When Peyton Bowen ’18 purged her closet last year, she discovered an outlet for her thrifting obsession.
Bowen, a Hillsdale College admissions counselor, created her own Instagram clothing store @peybaezcloset. Just last month, she hosted a pop-up shop at Rough Draft for her online thrift store during orientation weekend, Aug. 19 – 21.
Bowen’s online store features high-end, name-brand clothing items in both vintage and modern styles. The pop-up shop featured 120 of Bowen’s finds; most were unreleased to her online store. Bowen said about 100 people came through the shop, and she sold about 80 pieces over the weekend.
“It was a blast. I was just listening to music, staring at clothes, drinking coffee, it doesn’t get any better than that,” Bowen said. “It was just a constant fashion show, which is my happy place.”
Taught to thrift by her grandmother from a young age, Bowen has been an avid thrifter all her life, but didn’t start selling her thrifted finds until over a year ago.
“The origin of peybaezcloset was a COVID-19 project, basically just cleaning out my closet,” Bowen said.
She originally started selling on Poshmark, but found that the platform did not provide her with the monetary benefit her high-end finds warranted. After she started seeing the success of her Instagram page, Bowen decided to make her project a long-term hobby.
In her time at Hillsdale, Bowen majored in politics, captained the women’s swim team, was a member of Chi Omega and College Republicans, and served as a senior class officer.
Now, as an admissions counselor for the Northeast, she lives in Washington, D.C., and thrifts in her spare time.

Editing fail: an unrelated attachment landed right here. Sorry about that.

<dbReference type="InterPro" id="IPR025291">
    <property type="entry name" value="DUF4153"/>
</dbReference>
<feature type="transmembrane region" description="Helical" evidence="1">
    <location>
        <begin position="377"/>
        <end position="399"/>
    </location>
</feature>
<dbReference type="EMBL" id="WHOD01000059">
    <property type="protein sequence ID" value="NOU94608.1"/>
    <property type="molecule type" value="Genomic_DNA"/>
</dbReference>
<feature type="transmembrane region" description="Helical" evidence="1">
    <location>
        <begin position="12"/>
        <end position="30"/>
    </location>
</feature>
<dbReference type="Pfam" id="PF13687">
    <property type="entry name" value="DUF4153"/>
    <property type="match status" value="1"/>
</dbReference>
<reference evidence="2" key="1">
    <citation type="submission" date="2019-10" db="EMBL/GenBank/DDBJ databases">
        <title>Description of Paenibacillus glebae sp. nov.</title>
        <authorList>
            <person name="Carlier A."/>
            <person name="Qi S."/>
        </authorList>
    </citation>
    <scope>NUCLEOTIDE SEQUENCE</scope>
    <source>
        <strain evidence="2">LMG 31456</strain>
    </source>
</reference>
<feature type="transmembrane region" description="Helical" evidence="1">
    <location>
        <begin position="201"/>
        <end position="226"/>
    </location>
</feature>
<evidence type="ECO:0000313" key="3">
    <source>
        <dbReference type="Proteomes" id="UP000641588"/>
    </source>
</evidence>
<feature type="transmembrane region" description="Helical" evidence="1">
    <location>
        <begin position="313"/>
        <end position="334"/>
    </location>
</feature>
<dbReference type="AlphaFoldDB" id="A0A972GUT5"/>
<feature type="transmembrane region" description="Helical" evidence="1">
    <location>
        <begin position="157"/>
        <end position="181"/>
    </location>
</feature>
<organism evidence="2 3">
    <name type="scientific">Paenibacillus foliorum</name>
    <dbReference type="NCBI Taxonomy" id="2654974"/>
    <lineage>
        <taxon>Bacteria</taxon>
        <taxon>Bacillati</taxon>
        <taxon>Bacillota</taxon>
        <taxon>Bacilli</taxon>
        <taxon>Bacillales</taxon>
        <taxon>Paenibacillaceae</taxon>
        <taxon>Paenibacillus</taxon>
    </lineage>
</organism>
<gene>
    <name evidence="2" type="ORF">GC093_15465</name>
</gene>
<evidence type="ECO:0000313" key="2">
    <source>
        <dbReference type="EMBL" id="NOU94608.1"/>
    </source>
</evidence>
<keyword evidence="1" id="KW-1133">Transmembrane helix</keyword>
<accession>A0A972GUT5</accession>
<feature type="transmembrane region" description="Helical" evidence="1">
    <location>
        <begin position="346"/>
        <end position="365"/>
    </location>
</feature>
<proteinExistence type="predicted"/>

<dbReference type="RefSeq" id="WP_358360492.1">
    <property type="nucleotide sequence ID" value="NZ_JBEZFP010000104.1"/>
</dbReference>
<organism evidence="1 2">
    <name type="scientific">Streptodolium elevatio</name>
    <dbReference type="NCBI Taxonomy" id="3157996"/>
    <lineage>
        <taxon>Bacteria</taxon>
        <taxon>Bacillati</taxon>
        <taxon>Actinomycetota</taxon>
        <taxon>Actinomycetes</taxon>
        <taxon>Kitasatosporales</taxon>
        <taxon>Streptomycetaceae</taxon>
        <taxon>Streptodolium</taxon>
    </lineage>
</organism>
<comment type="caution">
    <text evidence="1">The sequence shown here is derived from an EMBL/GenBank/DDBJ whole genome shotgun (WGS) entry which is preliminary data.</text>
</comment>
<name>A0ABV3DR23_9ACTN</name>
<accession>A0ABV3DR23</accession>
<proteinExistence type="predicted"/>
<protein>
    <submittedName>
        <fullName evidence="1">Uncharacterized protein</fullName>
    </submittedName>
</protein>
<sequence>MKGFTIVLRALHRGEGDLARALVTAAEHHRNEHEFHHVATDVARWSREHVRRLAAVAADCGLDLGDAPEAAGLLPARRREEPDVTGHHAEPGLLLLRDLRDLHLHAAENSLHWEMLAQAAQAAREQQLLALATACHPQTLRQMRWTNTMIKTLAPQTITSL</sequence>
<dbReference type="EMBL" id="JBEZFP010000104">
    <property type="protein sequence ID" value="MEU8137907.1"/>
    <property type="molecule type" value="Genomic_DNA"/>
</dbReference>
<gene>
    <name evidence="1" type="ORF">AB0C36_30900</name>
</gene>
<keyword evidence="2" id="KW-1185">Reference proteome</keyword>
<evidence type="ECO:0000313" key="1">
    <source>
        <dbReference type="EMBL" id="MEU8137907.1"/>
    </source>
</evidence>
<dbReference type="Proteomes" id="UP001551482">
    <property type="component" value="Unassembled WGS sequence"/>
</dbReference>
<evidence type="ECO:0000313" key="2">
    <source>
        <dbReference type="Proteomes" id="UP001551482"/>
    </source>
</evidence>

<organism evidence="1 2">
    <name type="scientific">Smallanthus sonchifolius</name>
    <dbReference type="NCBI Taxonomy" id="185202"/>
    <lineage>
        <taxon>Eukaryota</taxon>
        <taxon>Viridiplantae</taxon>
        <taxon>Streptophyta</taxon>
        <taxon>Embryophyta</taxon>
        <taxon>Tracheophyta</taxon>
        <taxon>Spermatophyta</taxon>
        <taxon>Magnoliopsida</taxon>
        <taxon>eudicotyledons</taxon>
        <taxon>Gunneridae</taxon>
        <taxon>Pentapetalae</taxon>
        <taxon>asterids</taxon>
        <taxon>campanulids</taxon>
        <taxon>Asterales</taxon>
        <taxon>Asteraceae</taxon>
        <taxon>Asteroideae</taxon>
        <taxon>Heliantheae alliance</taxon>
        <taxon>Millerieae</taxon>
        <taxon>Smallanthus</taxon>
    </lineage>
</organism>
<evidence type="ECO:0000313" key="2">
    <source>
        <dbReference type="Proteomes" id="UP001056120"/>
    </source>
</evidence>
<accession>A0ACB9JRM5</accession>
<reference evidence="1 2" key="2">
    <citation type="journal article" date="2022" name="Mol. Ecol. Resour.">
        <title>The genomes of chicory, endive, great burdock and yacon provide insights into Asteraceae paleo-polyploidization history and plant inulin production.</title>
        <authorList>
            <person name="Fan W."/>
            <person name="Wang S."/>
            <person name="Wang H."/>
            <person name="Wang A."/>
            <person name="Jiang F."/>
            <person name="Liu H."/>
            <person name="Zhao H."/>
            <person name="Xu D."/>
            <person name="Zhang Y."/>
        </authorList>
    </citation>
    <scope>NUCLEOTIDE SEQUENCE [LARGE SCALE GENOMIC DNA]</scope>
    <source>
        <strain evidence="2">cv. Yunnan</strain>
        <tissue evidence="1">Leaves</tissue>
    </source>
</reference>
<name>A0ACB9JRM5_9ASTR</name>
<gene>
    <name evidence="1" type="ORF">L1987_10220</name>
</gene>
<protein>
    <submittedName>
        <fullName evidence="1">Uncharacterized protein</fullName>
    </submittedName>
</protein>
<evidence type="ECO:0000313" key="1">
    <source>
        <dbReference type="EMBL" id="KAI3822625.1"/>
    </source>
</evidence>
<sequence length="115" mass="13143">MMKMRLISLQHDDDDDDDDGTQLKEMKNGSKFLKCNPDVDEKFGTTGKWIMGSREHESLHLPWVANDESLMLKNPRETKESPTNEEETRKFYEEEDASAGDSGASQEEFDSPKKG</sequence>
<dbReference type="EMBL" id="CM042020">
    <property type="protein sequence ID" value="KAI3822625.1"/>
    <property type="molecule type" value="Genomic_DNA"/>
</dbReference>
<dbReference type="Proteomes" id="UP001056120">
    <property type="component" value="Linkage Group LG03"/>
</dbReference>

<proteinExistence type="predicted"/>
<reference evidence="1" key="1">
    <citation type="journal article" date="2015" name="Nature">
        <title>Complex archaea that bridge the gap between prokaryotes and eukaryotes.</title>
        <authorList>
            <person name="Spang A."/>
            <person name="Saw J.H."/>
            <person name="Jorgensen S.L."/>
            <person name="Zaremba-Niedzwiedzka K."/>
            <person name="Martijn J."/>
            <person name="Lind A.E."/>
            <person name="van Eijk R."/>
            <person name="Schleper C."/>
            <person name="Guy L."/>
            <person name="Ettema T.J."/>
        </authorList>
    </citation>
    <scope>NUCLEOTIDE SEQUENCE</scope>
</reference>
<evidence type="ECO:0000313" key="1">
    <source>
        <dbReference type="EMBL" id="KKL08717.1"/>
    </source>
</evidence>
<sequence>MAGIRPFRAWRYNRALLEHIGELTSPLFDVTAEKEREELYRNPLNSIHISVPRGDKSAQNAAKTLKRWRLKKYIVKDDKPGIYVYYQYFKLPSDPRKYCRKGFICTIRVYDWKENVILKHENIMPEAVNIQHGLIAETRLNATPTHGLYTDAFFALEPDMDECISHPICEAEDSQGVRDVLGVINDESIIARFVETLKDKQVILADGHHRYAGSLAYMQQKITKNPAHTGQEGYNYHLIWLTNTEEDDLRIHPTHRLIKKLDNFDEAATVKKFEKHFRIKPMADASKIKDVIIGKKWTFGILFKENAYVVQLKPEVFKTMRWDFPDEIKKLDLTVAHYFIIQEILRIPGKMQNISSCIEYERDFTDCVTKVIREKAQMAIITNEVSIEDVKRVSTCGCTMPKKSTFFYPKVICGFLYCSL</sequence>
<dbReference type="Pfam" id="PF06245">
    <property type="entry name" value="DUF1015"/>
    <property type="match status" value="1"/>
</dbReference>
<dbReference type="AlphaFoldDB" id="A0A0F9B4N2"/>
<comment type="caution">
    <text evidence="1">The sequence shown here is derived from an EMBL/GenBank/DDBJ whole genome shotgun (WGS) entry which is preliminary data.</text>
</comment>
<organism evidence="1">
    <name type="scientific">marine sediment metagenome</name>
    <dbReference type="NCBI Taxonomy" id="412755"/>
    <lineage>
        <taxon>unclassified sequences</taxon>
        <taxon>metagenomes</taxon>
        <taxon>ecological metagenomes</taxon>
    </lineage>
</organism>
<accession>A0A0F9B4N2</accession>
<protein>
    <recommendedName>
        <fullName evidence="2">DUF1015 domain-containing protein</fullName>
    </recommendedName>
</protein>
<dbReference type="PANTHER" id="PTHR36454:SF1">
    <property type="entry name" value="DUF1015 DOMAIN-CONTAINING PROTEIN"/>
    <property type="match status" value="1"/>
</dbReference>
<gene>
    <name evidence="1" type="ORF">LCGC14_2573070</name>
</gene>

“D.C. has much better thrifting, the options are just so limited in Hillsdale,” Bowen said.
Sophomore Annaliese Oeverman said she is not a huge thrifter but went to the pop-up shop anyway.
“I thought it’d be a great opportunity to expand my style,” Oeverman said.
While she did not purchase anything at the shop, Oeverman said that the experience was inspiring.
“It showed how you can save money but still look super cute and in-style,” she said.
Oeverman said that she loved her experience at Bowen’s shop since it did not feel like normal thrifting, but was a fun, classy environment.
Sophomore Mary Clare Hamilton said Bowen’s shop combined the joy of shopping with Hillsdale’s community.
“To go and try on clothes and have a room full of women hyping you up was such a fun experience you don’t get just normally shopping,” she said.
Hamilton, who bought a black dress and a Lululemon vest, said that talking with Bowen about the aesthetic of each piece was the best part of the shopping experience.
“We got to chat about how we would style all the clothes and who we thought could rock them,” Hamilton said.
One of Bowen’s favorite parts about her pop-up shop was getting to meet incoming freshmen and their families, and connecting with some of her online followers in person. One of the best parts of running an online thrift store is connecting with so many people over fashion, she said.
“I really appreciate the community and the loyalty of my customers,” Bowen said.
Bowen has connected with shoppers across the country who message her on Instagram about her products and fashion in general. In addition to selling her finds online and hosting the occasional pop-up shop, Bowen will shop for particular items that her customers and friends request.
“It’s really nice to have someone who trusts you to go find them something,” she said.
Thrifting is not always easy, according to Bowen.
“Thrifting effectively is actually like an art or skill,” she said. “I have to get myself very familiar with trends, brands, and prices so I know if something is worth selling.”
Bowen noted that she has to know even the smallest details, like the color or shape of a tag, to know what year something was made and if it is still in style.
Bowen said the most challenging thing about running her online thrift shop is deciding how big she wants the shop to grow since she also works her full-time job as an admissions counselor. She also has to tailor to her unique audience.
“I love posting the name-brand stuff that’s good for wearing every single day,” Bowen said. “But I’m a sucker for a good, weird, vintage outfit.”